Solid yet unfruitful.

A little plant flourishes in her own time.

A bunch of plants living on a stately red porch are cheerful...except for Sprout, the adorably grumpy potted hydrangea. Two small leaves poke out of the dirt on her head, and she’s convinced that if she only lived somewhere else, she’d be able to grow more, even on her chest. After complaining about the deficiencies of the porch to her friends, she gets a travel brochure for the forest and goes exploring. Of course, none of her predicted solutions—spending time in the wild woods, surrounding herself with wise older trees, soaking up rain—spur the desired foliage, and Sprout learns that growing at home, in her own time, is best. The illustrations of anthropomorphic elements of nature—friendly mushrooms, mustachioed tree trunks, a winking rock—are a delightful focus point. The story is pleasant if old-fashioned, implying that it’s OK to have adventures out in the scary, confusing, dangerous world but that one’s provincial home is best. Unfortunately, the text becomes progressively bogged down by plant-based puns like “This forest was way past elemen-tree for Sprout,” and “I’m an unbe-leaf-able listener.” These make for an awkward and confusing read-aloud given that young audiences will not be able to readily infer that the jokes hinge upon italics or tweaks in spelling. (This book was reviewed digitally.)

Solid yet unfruitful. (information on growing plants) (Picture book. 4-7)

Pub Date: Jan. 24, 2023

ISBN: 978-1-250-84878-9

Page Count: 40

Publisher: Roaring Brook Press

Review Posted Online: Oct. 11, 2022

Kirkus Reviews Issue: Nov. 1, 2022


While this is a fairly bland treatment compared to Deborah Lee Rose and Carey Armstrong-Ellis’ The Twelve Days of...

Rabe follows a young girl through her first 12 days of kindergarten in this book based on the familiar Christmas carol.

The typical firsts of school are here: riding the bus, making friends, sliding on the playground slide, counting, sorting shapes, laughing at lunch, painting, singing, reading, running, jumping rope, and going on a field trip. While the days are given ordinal numbers, the song skips the cardinal numbers in the verses, and the rhythm is sometimes off: “On the second day of kindergarten / I thought it was so cool / making lots of friends / and riding the bus to my school!” The narrator is a white brunette who wears either a tunic or a dress each day, making her pretty easy to differentiate from her classmates, a nice mix in terms of race; two students even sport glasses. The children in the ink, paint, and collage digital spreads show a variety of emotions, but most are happy to be at school, and the surroundings will be familiar to those who have made an orientation visit to their own schools.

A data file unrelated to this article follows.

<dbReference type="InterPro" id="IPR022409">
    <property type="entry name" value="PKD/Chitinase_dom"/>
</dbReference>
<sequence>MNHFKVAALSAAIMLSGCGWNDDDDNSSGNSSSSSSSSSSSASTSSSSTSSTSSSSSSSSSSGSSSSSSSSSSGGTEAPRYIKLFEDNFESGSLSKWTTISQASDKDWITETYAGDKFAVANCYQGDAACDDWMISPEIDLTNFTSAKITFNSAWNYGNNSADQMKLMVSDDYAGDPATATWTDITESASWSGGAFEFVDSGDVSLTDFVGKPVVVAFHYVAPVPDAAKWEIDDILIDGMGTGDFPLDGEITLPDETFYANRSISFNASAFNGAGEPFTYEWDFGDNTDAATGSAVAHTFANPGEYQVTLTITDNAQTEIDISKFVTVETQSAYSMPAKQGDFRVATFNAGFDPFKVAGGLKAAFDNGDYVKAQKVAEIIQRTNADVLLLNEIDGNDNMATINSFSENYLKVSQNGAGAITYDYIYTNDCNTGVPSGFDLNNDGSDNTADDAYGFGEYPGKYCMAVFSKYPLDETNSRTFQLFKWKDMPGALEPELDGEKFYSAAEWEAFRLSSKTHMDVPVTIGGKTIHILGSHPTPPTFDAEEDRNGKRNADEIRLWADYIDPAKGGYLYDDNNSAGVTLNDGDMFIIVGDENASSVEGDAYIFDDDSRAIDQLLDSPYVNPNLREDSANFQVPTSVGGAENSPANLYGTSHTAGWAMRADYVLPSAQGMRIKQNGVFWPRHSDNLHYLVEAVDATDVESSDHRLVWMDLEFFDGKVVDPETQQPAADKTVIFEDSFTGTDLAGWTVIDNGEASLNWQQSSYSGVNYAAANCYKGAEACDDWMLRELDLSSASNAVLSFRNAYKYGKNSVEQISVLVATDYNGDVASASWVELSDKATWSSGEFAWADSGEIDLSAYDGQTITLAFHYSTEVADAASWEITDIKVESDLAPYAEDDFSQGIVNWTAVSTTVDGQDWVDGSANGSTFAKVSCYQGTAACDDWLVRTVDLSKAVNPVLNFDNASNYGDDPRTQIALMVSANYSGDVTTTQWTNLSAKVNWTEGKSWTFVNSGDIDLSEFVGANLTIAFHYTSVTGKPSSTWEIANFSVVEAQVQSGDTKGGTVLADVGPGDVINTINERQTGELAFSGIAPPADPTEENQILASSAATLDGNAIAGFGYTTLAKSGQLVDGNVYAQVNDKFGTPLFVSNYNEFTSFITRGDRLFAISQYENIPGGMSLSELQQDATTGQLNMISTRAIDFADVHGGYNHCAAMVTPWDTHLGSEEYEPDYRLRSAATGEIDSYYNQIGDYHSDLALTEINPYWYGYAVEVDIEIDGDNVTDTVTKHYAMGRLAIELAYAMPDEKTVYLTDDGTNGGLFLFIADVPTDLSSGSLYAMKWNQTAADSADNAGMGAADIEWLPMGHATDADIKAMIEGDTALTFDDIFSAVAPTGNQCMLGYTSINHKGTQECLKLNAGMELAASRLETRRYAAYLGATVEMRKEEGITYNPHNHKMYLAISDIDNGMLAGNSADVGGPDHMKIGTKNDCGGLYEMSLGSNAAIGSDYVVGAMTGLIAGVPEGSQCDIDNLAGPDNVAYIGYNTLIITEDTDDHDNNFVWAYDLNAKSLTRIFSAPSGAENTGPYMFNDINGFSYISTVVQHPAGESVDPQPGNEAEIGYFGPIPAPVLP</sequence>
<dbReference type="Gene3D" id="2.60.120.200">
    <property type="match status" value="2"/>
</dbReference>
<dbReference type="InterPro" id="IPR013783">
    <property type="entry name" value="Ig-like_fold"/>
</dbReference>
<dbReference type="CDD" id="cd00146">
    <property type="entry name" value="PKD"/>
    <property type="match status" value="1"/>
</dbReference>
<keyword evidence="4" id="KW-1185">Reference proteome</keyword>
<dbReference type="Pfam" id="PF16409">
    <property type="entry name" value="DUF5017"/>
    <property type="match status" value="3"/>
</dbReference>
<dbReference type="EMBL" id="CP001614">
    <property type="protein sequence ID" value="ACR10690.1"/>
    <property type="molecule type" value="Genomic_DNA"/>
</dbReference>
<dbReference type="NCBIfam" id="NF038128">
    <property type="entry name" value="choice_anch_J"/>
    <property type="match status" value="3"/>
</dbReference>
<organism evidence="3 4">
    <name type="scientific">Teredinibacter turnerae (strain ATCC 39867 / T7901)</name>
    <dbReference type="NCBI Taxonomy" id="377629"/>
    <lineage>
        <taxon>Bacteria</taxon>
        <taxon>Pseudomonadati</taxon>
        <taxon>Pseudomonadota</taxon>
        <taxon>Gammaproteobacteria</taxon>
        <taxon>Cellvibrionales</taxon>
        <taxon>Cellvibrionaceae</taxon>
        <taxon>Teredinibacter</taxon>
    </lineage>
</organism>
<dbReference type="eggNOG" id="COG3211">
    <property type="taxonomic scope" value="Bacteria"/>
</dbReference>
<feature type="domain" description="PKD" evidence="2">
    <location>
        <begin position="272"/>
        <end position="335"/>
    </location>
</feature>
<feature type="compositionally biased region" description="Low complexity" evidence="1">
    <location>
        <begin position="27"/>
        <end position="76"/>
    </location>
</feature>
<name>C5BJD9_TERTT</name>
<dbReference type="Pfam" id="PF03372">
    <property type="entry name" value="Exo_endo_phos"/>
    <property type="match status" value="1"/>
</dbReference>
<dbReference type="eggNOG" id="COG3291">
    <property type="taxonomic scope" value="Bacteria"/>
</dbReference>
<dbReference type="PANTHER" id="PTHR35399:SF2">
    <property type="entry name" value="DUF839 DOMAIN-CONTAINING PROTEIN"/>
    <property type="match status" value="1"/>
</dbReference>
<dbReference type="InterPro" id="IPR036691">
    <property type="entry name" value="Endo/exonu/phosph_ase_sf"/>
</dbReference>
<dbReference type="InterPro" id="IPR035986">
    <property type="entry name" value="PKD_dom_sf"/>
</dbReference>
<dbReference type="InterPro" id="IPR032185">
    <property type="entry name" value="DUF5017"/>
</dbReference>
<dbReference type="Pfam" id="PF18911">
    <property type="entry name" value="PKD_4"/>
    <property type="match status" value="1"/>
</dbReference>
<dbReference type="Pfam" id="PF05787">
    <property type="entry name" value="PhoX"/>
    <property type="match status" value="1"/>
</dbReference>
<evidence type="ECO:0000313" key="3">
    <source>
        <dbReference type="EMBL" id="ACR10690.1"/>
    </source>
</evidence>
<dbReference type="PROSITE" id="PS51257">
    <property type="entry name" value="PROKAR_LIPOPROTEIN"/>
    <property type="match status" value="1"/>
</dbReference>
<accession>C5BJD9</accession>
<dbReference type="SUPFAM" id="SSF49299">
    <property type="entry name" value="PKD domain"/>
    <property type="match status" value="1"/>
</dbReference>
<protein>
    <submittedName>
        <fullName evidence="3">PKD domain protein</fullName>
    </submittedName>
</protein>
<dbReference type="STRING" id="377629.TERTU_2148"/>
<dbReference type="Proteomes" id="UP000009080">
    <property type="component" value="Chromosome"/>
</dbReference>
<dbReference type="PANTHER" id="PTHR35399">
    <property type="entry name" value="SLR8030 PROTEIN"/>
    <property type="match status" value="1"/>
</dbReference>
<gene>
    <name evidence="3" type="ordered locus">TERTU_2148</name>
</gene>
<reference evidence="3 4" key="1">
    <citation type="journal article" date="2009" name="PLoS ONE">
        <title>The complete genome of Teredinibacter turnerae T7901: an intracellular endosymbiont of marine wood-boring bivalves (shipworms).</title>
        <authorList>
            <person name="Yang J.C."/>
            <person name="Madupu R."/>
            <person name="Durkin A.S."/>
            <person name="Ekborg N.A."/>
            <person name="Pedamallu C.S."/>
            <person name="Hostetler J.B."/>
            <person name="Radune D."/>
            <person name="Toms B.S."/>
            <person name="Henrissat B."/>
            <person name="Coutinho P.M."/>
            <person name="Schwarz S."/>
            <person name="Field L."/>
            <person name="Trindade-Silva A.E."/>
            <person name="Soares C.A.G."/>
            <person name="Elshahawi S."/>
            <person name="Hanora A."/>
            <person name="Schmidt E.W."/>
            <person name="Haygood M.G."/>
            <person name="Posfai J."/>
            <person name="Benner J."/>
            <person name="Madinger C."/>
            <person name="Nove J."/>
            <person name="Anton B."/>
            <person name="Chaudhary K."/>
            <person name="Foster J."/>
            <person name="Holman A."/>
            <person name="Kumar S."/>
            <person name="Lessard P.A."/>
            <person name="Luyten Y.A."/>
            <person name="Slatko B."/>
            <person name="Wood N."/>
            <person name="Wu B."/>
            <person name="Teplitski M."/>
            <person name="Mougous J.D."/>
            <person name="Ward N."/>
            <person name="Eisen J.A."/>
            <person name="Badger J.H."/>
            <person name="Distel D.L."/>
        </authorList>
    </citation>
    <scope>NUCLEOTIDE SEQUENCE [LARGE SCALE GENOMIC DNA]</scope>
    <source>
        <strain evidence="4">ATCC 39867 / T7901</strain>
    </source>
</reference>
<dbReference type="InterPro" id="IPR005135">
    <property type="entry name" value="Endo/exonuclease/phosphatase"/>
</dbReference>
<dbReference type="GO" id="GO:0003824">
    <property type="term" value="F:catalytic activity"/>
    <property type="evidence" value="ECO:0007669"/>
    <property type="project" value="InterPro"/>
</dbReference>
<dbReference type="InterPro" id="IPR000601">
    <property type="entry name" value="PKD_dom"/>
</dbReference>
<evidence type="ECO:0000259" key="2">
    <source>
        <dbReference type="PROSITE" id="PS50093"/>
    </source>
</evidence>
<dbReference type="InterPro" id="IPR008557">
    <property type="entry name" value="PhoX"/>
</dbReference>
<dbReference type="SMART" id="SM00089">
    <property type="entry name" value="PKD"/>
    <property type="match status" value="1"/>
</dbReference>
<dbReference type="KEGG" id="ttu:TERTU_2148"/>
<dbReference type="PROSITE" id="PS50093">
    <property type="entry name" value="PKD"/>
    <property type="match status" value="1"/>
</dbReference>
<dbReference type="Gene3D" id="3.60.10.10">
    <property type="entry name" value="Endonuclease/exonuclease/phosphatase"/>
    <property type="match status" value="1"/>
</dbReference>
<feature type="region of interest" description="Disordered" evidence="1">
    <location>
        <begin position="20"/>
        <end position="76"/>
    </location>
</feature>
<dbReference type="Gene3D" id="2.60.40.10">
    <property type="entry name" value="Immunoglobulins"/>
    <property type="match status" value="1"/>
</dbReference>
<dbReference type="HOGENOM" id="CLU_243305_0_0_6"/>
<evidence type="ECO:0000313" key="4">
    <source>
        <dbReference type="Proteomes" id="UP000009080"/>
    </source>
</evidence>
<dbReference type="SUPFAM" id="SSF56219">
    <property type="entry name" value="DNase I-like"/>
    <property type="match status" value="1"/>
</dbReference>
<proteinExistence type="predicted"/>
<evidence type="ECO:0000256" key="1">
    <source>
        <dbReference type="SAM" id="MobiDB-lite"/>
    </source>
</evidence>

While this is a fairly bland treatment compared to Deborah Lee Rose and Carey Armstrong-Ellis’ The Twelve Days of Kindergarten (2003), it basically gets the job done. (Picture book. 4-7)

Pub Date: June 21, 2016

ISBN: 978-0-06-234834-0

Page Count: 32

Publisher: Harper/HarperCollins

Review Posted Online: May 3, 2016

Kirkus Reviews Issue: June 1, 2016


From the Growing With Buddy series , Vol. 3

Making friends isn’t always this easy and convenient.

How do you make a new friend when an old one moves away?

Buddy (from Sorry, Grown-Ups, You Can’t Go to School, 2019, etc.) is feeling lonely. His best friend just moved across town. To make matters worse, there is a field trip coming up, and Buddy needs a bus partner. His sister, Lady, has some helpful advice for making a new pal: “You just need to find something you have in common.” Buddy loves the game Robo Chargers and karate. Surely there is someone else who does, too! Unfortunately, there isn’t. However, when a new student arrives (one day later) and asks everyone to call her Sunny instead of Alison, Buddy gets excited. No one uses his given name, either; they just call him Buddy. He secretly whispers his “real, official name” to Sunny at lunch—an indication that a true friendship is being formed. The rest of the story plods merrily along, all pieces falling exactly into place (she even likes Robo Chargers!), accompanied by Bowers’ digital art, a mix of spot art and full-bleed illustrations. Friendship-building can be an emotionally charged event in a child’s life—young readers will certainly see themselves in Buddy’s plight—but, alas, there is not much storytelling magic to be found. Buddy and his family are White, Sunny and Mr. Teacher are Black, and Buddy’s other classmates are racially diverse. (This book was reviewed digitally.)

Making friends isn’t always this easy and convenient. (Picture book. 4-7)

Pub Date: July 12, 2022

ISBN: 978-0-593-30709-0

Page Count: 40

Publisher: Random House

Review Posted Online: March 29, 2022

Kirkus Reviews Issue: April 15, 2022

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